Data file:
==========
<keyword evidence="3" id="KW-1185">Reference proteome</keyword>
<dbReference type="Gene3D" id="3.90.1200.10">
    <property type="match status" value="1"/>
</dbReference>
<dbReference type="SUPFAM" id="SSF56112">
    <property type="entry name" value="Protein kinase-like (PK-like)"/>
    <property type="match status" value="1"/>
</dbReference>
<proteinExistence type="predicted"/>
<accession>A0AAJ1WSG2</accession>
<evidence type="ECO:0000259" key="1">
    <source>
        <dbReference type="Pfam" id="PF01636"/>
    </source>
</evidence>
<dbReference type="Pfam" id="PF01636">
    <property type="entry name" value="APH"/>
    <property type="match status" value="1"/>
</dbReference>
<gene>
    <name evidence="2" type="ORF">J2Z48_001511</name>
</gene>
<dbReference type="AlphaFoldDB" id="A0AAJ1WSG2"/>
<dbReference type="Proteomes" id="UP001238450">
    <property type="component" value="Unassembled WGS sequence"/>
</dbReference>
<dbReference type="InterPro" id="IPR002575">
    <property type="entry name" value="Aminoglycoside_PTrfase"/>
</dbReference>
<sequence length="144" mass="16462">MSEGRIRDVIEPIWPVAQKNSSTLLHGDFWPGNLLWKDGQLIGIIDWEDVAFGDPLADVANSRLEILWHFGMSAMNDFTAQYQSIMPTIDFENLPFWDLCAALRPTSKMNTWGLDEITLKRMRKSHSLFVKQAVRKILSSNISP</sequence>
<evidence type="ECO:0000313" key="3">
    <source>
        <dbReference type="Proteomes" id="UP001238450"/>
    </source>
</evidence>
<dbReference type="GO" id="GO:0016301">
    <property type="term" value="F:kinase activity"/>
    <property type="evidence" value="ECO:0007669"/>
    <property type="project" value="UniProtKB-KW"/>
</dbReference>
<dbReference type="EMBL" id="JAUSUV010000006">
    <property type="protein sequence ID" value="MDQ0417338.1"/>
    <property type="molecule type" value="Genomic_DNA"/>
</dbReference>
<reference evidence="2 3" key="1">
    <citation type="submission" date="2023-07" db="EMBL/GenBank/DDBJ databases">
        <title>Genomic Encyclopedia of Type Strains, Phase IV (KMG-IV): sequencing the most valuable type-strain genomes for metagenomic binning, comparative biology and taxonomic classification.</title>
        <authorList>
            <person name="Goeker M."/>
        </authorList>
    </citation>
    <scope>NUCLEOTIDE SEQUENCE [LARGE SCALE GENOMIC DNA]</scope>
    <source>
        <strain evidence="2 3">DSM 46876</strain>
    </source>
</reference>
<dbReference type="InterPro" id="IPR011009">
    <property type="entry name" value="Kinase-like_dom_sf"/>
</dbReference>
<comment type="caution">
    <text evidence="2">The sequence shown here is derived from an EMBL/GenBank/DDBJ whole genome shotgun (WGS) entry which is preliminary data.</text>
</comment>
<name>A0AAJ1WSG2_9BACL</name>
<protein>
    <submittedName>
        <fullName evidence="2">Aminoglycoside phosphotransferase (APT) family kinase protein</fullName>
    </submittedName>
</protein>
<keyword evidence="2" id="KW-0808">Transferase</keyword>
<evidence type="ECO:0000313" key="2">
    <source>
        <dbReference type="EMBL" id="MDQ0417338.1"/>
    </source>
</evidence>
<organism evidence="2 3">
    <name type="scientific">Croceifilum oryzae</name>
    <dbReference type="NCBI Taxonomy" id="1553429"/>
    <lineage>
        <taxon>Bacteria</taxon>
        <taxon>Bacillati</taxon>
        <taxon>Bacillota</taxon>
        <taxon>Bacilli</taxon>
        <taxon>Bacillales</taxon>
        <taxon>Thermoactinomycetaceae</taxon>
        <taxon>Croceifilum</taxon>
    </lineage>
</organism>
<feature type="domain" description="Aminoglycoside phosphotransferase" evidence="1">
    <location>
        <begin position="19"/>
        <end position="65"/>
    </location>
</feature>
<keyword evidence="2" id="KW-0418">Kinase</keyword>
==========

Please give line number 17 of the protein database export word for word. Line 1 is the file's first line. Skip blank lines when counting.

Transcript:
    <property type="entry name" value="APH"/>